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Discussion in 'Teaching abroad' started by bigfatgit, Jan 21, 2011.
Unprofessional or a Jamie Olver recipe?
How much would you take BFG, or does that sound half cooked?
Not quite the raw deal it sounds
Perhaps it depends on who asks whom to dance.
Surely the poor teacher, who having uprooted him/herself and moved halfway around the world to find that they are in a poor establishment but enjoying the locale deserves the right to vote with their feet and find more agreeable employment?
If a school is finding that it is losing a lot of its teaching staff to neighbouring international schools, then it is doing something wrong.
I worked in a mediocre school once that had an agreement with a better school not to employ each others' teachers at contract end - a fact made known to new staff on arrival. I strongly suspect that this agreement was only bneficial to one party.
Now a school that headhunts from its neighbours. That is a whole new debate.
Loyalty to the students and staff plays an important role in retaining teachers. Perhaps following a professional code of ethics might also present a stronger motive to commit to a school. However, better offers might come with higher expectations and pressures to match!
Illegal to put in a contract which a school in Cairo did under the 'White' regime did.
Another 'school' came into our school asking for their teacher back after he had finished his contract and started up wth us.
I think we told them to **** off...
Probably less serious is the way our main (sporting) rival here not only tries to poach staff but also tries to (and sometimes succeeds in) poaching good sporting kids.
It's starts by small jokey comments at fixtures from their Head of PE to our more able athletes: "hey Steven (child) how do you fancy coming and playing for our team, we'll give you a nice blue kit to wear - looks nicer than the red one you've got"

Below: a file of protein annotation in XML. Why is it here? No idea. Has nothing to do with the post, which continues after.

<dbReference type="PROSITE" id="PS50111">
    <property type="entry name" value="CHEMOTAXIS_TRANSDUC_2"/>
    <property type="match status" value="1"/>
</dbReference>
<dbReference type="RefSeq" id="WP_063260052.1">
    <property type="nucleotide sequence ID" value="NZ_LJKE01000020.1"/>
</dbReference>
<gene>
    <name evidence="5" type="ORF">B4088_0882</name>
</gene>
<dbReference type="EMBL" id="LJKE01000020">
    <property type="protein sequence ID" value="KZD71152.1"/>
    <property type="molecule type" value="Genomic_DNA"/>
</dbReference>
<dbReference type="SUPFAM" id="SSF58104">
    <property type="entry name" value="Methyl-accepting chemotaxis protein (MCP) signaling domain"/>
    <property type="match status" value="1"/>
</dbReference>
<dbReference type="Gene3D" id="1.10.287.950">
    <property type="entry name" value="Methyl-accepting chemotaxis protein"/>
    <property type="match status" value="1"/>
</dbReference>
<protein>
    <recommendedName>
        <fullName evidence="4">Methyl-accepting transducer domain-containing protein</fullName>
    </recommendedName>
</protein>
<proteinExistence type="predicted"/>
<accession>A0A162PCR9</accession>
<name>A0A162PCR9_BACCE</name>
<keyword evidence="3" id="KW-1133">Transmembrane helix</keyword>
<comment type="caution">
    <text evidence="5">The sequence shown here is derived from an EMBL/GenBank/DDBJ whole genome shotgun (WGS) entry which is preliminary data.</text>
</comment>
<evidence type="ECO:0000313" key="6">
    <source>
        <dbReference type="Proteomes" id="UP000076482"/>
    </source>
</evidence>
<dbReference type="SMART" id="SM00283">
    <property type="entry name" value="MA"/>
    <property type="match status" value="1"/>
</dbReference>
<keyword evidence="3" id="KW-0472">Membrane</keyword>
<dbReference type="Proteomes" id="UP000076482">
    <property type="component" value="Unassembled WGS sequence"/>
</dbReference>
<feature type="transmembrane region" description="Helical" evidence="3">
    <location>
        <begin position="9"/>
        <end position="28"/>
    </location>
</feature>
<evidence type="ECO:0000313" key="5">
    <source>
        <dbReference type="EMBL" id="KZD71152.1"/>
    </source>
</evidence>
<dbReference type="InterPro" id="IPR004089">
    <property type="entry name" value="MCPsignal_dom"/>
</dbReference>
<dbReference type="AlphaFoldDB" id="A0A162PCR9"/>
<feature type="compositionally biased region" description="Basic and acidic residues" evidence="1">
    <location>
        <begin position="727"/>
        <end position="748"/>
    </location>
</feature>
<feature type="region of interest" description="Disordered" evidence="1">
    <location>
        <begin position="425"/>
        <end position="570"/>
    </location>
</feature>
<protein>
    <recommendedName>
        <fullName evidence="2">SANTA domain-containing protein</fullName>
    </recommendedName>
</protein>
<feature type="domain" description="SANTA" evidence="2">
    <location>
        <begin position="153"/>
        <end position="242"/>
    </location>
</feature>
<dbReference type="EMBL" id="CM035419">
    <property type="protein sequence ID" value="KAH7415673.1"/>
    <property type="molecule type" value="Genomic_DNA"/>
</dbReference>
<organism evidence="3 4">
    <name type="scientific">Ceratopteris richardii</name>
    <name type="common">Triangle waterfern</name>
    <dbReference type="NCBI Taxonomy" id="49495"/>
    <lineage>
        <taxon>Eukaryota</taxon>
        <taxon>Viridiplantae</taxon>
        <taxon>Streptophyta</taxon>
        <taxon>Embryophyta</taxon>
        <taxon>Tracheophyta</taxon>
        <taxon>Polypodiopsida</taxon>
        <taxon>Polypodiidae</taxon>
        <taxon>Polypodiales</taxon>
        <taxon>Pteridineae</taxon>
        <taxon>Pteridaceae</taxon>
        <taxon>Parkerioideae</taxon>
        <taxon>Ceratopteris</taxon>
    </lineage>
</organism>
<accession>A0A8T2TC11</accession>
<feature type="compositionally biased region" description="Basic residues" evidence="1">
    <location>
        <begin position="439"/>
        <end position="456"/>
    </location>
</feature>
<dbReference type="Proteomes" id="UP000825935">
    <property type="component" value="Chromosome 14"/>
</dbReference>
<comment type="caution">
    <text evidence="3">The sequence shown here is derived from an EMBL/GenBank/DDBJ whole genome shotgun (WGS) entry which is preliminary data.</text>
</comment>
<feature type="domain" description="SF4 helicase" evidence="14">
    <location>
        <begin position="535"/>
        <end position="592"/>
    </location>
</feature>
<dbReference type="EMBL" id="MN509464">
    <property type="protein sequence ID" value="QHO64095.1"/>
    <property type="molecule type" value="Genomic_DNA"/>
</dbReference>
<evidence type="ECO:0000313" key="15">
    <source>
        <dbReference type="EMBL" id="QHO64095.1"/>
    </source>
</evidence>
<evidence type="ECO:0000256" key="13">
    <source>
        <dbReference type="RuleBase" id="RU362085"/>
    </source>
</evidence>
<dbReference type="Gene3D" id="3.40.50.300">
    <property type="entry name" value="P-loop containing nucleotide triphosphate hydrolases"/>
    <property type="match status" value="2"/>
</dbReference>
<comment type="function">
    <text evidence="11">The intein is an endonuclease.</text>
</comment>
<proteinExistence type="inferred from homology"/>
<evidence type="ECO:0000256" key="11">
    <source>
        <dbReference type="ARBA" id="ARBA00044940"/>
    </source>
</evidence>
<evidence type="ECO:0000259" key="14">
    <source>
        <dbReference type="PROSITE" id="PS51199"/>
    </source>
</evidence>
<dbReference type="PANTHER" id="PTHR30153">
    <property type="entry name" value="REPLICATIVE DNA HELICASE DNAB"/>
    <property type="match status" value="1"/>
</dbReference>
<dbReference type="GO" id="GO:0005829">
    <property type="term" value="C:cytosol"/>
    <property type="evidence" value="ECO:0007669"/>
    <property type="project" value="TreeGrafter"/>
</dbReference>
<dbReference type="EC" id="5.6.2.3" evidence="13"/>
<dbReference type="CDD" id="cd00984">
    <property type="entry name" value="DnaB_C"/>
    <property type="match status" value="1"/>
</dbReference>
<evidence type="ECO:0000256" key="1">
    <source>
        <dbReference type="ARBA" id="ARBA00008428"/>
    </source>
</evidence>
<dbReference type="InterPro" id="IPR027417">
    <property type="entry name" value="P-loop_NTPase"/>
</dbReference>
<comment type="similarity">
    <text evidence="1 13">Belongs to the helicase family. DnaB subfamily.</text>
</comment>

or sometimes they are bribed with guaranteed places at their secondary school (we are primary). This is dishonest as 9 times out of ten they would get a place at their secondary school anyway.
At swim meets, their previous swim coach used to ask our swimmers if they swam for outside clubs, and if not, they would go to the childs parent, mid-fixture and ask them to join their swim club (which just happened to be based at their school!), the next step being that the child would be asked to apply to the school.
It's all done with a sham sense of humour towards the kids on their part.
We have lost about 4 sporting kids there in the last 2 years.
I tell you, it's worse than the Premier League!
Also a member of my department who left last year to go look after her new baby, citing the reason she wanted to do this was to give her child full time care, is now coaching at said school. She had been approached whilst on maternity leave from our school earlier in the year.
Very frustrating and irritating to say the least.
Perhaps I should clarify. I called the school mediocre because it was held to be reasonable by the population it served, local middle-class Middle Eastern families. However by most Westerners' lights, it would be classed as poor.
Poaching is out as with BSME rules, but genuine cases of teachers wishing to move for credible reason present no problems.
I was thinking more along the lines of a member of staff at one school phoning a member of staff at another school (out of the blue) and offering a job. A bit naughty I think
Perhaps a little unsubtle and direct too.
I suppose I should stop doing it then! (Only joking!!)
Not in a position to offer jobs, but informing people that jobs are coming up at 'your place' isn't wrong and isn't far off poaching.
I've already told a few folk about the vacancies possibly coming up at our place.
Like now for instance - 'Clovis, we have vacancies, but don't apply'.
That sort of thing.
I moved from one school to another start up school, obsentibly to provide a little 'local knowledge'. The schools in the city has a basic unspoken rule that a little movement was acceptable but certainly not wholesale poaching. However our beloved recruiter and director would not listen to my entreaties and decide to plunder other international schools in the city, even getting one teacher to break contract at Christmas and move across. That all got the school in the deep deep you-know-what. Other schools refused to play sport against us for awhile, etc. etc. What made it worse was that the guilty parties blamed it on the departing headmaster who was firmly against the idea!
Our Principal told me that he didn't want unhappy staff at his place, hence his very understanding approach towards teachers who want to leave before a contract is finished. Why would a school want to keep someone who was set on leaving for a better/better paying school and unhappy in their present post?